What a strong ending to a slightly frustrating book: Ronald Wright’s A Short History Of Progress.
Originally a series of lectures in November 2004 for CBC Radio’s Ideas series, it was turned into a book due to it’s popularity.
Due to it’s origins as a radio lecture, I found the majority of the book frustrating to read. Wright is discussing a very important subject: the progress of humankind. Yet, for much of the book, his voice comes off as flippant. His tone is too casual.
I know that as a radio lecturer, he wanted to appeal to a wide range of listeners. He wanted to explain complex subjects in a way that was understandable to the layperson. But as a book, it needn’t be verbatim from the lecture.
The book is only 132 pages, yet it includes 66 PAGES OF NOTES!!!!!
So every paragraph or so, there is a little superscript number that directs you to the back of the book for more information. This creates a very unpleasant reading experience. The whole thing feels disjointed. If you are interested in the notes, you can not achieve a flow whilst the reading of the main body of text.
Also, the notes are unpredictable. Sometimes Wright supplies an extra paragraph or two of information, other times it is merely a citation (bibliography).
Why didn’t he include all of this information in the main text? He obviously thought it important enough to include in notes; therefore, he should’ve integrated the notes into the body text. Sure, it would’ve taken time and effort to rewrite his lecture, but the result would’ve been a much stronger book.
That aside, his information is quite interesting and how he ends the book is impressive.
Dealing with the entire history of humanity, and relating it to our present is not an undaunting task.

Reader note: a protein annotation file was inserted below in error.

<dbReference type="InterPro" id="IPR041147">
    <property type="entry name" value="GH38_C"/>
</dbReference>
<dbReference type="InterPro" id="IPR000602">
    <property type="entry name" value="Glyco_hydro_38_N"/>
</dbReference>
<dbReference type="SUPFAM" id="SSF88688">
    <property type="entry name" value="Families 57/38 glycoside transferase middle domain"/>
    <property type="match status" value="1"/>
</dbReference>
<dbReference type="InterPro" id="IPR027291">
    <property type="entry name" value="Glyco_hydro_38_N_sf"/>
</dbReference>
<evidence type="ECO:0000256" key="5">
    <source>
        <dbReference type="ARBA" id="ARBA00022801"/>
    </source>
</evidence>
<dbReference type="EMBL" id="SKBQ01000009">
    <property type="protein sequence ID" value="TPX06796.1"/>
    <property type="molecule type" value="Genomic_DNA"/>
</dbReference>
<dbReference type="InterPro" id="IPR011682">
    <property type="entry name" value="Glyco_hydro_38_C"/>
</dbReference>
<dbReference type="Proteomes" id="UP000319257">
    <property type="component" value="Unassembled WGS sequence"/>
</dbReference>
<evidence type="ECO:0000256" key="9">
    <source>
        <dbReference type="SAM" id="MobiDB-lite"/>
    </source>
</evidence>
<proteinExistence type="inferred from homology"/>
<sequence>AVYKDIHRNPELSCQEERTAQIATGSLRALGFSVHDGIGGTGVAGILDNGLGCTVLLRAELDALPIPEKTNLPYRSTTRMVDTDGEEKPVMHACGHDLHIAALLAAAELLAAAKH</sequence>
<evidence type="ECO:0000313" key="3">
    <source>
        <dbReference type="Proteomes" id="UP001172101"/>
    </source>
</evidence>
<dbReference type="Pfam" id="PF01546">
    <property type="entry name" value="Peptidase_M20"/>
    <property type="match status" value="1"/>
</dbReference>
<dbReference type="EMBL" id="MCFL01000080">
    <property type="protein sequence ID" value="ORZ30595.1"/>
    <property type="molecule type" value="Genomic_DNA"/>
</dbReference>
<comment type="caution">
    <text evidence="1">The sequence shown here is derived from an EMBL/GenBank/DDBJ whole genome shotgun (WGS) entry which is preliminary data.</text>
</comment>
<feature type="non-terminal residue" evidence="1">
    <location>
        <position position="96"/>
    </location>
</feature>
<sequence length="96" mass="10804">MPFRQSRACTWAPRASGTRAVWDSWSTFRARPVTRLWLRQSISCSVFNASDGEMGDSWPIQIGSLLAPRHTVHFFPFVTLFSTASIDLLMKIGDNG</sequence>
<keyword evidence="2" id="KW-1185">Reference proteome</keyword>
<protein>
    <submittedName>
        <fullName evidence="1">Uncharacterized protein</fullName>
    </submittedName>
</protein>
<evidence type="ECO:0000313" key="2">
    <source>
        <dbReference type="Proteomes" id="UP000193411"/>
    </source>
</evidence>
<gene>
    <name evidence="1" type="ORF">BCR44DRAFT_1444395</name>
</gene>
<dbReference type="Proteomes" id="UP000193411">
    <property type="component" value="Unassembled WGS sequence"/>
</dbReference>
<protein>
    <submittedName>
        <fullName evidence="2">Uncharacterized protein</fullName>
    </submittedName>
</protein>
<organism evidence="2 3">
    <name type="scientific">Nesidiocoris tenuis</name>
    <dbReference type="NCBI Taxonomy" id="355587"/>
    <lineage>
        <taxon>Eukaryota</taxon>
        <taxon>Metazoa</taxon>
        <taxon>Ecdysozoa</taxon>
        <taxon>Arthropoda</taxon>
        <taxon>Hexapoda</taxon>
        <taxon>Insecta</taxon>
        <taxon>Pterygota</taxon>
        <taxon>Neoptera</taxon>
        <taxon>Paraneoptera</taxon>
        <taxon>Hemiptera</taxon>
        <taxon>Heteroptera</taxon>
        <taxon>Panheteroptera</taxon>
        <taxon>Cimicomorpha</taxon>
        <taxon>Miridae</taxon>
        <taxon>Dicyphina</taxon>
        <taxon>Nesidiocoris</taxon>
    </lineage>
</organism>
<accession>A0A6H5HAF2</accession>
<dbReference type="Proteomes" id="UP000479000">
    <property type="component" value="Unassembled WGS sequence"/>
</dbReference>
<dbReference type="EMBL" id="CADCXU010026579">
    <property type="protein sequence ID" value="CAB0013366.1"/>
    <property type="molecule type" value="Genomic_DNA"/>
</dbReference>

He concludes the book with some gripping and poignant statements:
If civilization is to survive, it must live on the interest, not the capital, of nature. (p129)
The most compelling reason for reforming our system is that the system is in no one’s interest. It is a suicide machine. (p131)
I write these words as the 2010 Vancouver Winter Olympics are starting in mere days.
With the amount of protests expected, Ronald Wright’s words feel especially heavy and daunting. Because protesters are going to be reminding us, in their own ways, of Wright’s words.
Because despite the intelligence and foresight of people like Ronald Wright, our leaders continue to operate in a completely unsustainable manner. As recently as last week, they decided to helicopter in snow so that people can ride down a hill really fast.
Homo sapiens has the information to know itself for what it is: an Ice-Age hunter only half evolved towards intelligence; clever but seldom wise. (p132)
I do not want to be pessimistic about the future of our world, of our existence. I love the thought of raising children on a planet full of people who are wise enough to not only recognize the need for change but also wise enough to instigate, conduct, and maintain that change. And these people, you, me, and our people, will also be strong enough to resist the sloth-inducing temptations of unsustainable wealth and luxury.
I believe that intelligent progress is possible. Take time to decide what to align yourself with. Do not go blindly. Go with dedication.